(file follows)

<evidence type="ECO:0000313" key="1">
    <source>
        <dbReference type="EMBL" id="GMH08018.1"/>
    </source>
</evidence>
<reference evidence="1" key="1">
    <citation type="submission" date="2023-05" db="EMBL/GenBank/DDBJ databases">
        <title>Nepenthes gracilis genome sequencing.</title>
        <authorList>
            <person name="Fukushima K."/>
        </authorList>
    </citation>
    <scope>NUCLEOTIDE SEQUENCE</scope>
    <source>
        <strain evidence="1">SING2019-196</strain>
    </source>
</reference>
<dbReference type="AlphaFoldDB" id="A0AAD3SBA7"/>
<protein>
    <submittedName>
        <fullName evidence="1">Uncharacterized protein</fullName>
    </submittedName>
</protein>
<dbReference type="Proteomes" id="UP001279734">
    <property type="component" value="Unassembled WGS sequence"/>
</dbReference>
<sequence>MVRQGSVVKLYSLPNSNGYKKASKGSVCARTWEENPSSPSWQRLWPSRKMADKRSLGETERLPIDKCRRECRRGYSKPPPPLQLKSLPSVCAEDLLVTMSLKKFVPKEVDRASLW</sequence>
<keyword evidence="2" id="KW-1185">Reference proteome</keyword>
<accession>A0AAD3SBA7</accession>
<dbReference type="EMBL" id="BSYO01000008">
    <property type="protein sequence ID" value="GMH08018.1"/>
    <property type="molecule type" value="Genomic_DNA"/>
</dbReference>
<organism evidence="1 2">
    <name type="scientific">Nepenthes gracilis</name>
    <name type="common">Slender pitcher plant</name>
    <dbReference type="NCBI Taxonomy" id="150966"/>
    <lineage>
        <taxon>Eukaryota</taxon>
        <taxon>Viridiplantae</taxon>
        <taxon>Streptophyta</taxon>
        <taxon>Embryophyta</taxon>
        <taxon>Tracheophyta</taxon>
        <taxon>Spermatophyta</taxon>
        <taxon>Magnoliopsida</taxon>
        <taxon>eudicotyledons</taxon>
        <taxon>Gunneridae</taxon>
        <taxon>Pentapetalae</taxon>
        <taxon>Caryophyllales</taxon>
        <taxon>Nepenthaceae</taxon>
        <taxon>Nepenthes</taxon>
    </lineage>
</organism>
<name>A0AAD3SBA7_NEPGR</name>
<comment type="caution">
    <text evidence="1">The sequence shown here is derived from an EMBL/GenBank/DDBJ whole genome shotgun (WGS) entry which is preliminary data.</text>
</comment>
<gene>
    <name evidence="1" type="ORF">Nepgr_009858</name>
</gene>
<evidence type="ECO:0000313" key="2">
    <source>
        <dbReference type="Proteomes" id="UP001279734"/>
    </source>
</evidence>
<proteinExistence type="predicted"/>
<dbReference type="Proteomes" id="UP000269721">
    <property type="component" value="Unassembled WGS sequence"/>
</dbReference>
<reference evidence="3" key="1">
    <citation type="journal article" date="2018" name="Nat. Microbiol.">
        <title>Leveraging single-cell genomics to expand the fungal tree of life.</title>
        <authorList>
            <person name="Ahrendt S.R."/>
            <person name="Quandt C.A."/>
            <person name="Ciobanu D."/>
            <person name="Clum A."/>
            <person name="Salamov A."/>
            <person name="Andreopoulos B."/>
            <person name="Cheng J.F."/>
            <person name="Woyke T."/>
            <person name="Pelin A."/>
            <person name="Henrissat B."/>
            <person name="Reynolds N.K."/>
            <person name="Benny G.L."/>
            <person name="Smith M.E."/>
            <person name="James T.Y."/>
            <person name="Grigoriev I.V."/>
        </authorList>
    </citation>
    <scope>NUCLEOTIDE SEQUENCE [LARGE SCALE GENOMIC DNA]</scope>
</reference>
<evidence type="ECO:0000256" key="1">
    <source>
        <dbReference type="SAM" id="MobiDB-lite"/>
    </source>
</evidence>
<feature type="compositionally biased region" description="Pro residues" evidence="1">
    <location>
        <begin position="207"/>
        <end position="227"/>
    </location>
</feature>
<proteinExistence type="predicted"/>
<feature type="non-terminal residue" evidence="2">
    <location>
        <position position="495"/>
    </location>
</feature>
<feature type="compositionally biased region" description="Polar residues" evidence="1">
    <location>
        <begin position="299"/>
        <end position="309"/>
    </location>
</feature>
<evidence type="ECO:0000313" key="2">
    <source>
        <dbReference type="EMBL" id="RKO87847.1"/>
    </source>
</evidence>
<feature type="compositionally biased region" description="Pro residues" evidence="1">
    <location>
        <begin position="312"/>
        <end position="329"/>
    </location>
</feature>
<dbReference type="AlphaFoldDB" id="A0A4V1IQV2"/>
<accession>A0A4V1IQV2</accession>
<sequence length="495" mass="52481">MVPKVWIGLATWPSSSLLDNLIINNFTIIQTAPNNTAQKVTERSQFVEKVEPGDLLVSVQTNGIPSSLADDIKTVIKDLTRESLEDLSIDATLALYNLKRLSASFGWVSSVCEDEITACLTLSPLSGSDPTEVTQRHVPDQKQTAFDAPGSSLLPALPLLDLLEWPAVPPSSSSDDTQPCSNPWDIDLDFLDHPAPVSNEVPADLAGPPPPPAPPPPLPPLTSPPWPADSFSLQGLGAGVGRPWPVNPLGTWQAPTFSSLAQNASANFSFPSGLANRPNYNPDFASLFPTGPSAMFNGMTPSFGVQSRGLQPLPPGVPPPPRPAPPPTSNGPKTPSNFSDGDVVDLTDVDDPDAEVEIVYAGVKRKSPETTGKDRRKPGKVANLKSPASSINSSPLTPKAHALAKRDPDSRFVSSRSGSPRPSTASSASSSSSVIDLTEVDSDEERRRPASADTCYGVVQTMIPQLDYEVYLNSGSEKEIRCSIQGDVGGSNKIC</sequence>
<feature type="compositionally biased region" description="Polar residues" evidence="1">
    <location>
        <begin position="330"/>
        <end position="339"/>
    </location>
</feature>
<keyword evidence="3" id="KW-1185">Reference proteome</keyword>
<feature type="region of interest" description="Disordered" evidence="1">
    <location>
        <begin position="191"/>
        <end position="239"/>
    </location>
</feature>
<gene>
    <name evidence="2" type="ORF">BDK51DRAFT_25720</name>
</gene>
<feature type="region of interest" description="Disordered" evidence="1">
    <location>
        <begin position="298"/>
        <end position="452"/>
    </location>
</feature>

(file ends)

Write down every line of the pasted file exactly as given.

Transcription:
<evidence type="ECO:0000313" key="1">
    <source>
        <dbReference type="EMBL" id="GMH08018.1"/>
    </source>
</evidence>
<reference evidence="1" key="1">
    <citation type="submission" date="2023-05" db="EMBL/GenBank/DDBJ databases">
        <title>Nepenthes gracilis genome sequencing.</title>
        <authorList>
            <person name="Fukushima K."/>
        </authorList>
    </citation>
    <scope>NUCLEOTIDE SEQUENCE</scope>
    <source>
        <strain evidence="1">SING2019-196</strain>
    </source>
</reference>
<dbReference type="AlphaFoldDB" id="A0AAD3SBA7"/>
<protein>
    <submittedName>
        <fullName evidence="1">Uncharacterized protein</fullName>
    </submittedName>
</protein>
<dbReference type="Proteomes" id="UP001279734">
    <property type="component" value="Unassembled WGS sequence"/>
</dbReference>
<sequence>MVRQGSVVKLYSLPNSNGYKKASKGSVCARTWEENPSSPSWQRLWPSRKMADKRSLGETERLPIDKCRRECRRGYSKPPPPLQLKSLPSVCAEDLLVTMSLKKFVPKEVDRASLW</sequence>
<keyword evidence="2" id="KW-1185">Reference proteome</keyword>
<accession>A0AAD3SBA7</accession>
<dbReference type="EMBL" id="BSYO01000008">
    <property type="protein sequence ID" value="GMH08018.1"/>
    <property type="molecule type" value="Genomic_DNA"/>
</dbReference>
<organism evidence="1 2">
    <name type="scientific">Nepenthes gracilis</name>
    <name type="common">Slender pitcher plant</name>
    <dbReference type="NCBI Taxonomy" id="150966"/>
    <lineage>
        <taxon>Eukaryota</taxon>
        <taxon>Viridiplantae</taxon>
        <taxon>Streptophyta</taxon>
        <taxon>Embryophyta</taxon>
        <taxon>Tracheophyta</taxon>
        <taxon>Spermatophyta</taxon>
        <taxon>Magnoliopsida</taxon>
        <taxon>eudicotyledons</taxon>
        <taxon>Gunneridae</taxon>
        <taxon>Pentapetalae</taxon>
        <taxon>Caryophyllales</taxon>
        <taxon>Nepenthaceae</taxon>
        <taxon>Nepenthes</taxon>
    </lineage>
</organism>
<name>A0AAD3SBA7_NEPGR</name>
<comment type="caution">
    <text evidence="1">The sequence shown here is derived from an EMBL/GenBank/DDBJ whole genome shotgun (WGS) entry which is preliminary data.</text>
</comment>
<gene>
    <name evidence="1" type="ORF">Nepgr_009858</name>
</gene>
<evidence type="ECO:0000313" key="2">
    <source>
        <dbReference type="Proteomes" id="UP001279734"/>
    </source>
</evidence>
<proteinExistence type="predicted"/>
<dbReference type="Proteomes" id="UP000269721">
    <property type="component" value="Unassembled WGS sequence"/>
</dbReference>
<reference evidence="3" key="1">
    <citation type="journal article" date="2018" name="Nat. Microbiol.">
        <title>Leveraging single-cell genomics to expand the fungal tree of life.</title>
        <authorList>
            <person name="Ahrendt S.R."/>
            <person name="Quandt C.A."/>
            <person name="Ciobanu D."/>
            <person name="Clum A."/>
            <person name="Salamov A."/>
            <person name="Andreopoulos B."/>
            <person name="Cheng J.F."/>
            <person name="Woyke T."/>
            <person name="Pelin A."/>
            <person name="Henrissat B."/>
            <person name="Reynolds N.K."/>
            <person name="Benny G.L."/>
            <person name="Smith M.E."/>
            <person name="James T.Y."/>
            <person name="Grigoriev I.V."/>
        </authorList>
    </citation>
    <scope>NUCLEOTIDE SEQUENCE [LARGE SCALE GENOMIC DNA]</scope>
</reference>
<evidence type="ECO:0000256" key="1">
    <source>
        <dbReference type="SAM" id="MobiDB-lite"/>
    </source>
</evidence>
<feature type="compositionally biased region" description="Pro residues" evidence="1">
    <location>
        <begin position="207"/>
        <end position="227"/>
    </location>
</feature>
<proteinExistence type="predicted"/>
<feature type="non-terminal residue" evidence="2">
    <location>
        <position position="495"/>
    </location>
</feature>
<feature type="compositionally biased region" description="Polar residues" evidence="1">
    <location>
        <begin position="299"/>
        <end position="309"/>
    </location>
</feature>
<evidence type="ECO:0000313" key="2">
    <source>
        <dbReference type="EMBL" id="RKO87847.1"/>
    </source>
</evidence>
<feature type="compositionally biased region" description="Pro residues" evidence="1">
    <location>
        <begin position="312"/>
        <end position="329"/>
    </location>
</feature>
<dbReference type="AlphaFoldDB" id="A0A4V1IQV2"/>
<accession>A0A4V1IQV2</accession>
<sequence length="495" mass="52481">MVPKVWIGLATWPSSSLLDNLIINNFTIIQTAPNNTAQKVTERSQFVEKVEPGDLLVSVQTNGIPSSLADDIKTVIKDLTRESLEDLSIDATLALYNLKRLSASFGWVSSVCEDEITACLTLSPLSGSDPTEVTQRHVPDQKQTAFDAPGSSLLPALPLLDLLEWPAVPPSSSSDDTQPCSNPWDIDLDFLDHPAPVSNEVPADLAGPPPPPAPPPPLPPLTSPPWPADSFSLQGLGAGVGRPWPVNPLGTWQAPTFSSLAQNASANFSFPSGLANRPNYNPDFASLFPTGPSAMFNGMTPSFGVQSRGLQPLPPGVPPPPRPAPPPTSNGPKTPSNFSDGDVVDLTDVDDPDAEVEIVYAGVKRKSPETTGKDRRKPGKVANLKSPASSINSSPLTPKAHALAKRDPDSRFVSSRSGSPRPSTASSASSSSSVIDLTEVDSDEERRRPASADTCYGVVQTMIPQLDYEVYLNSGSEKEIRCSIQGDVGGSNKIC</sequence>
<feature type="compositionally biased region" description="Polar residues" evidence="1">
    <location>
        <begin position="330"/>
        <end position="339"/>
    </location>
</feature>
<keyword evidence="3" id="KW-1185">Reference proteome</keyword>
<feature type="region of interest" description="Disordered" evidence="1">
    <location>
        <begin position="191"/>
        <end position="239"/>
    </location>
</feature>
<gene>
    <name evidence="2" type="ORF">BDK51DRAFT_25720</name>
</gene>
<feature type="region of interest" description="Disordered" evidence="1">
    <location>
        <begin position="298"/>
        <end position="452"/>
    </location>
</feature>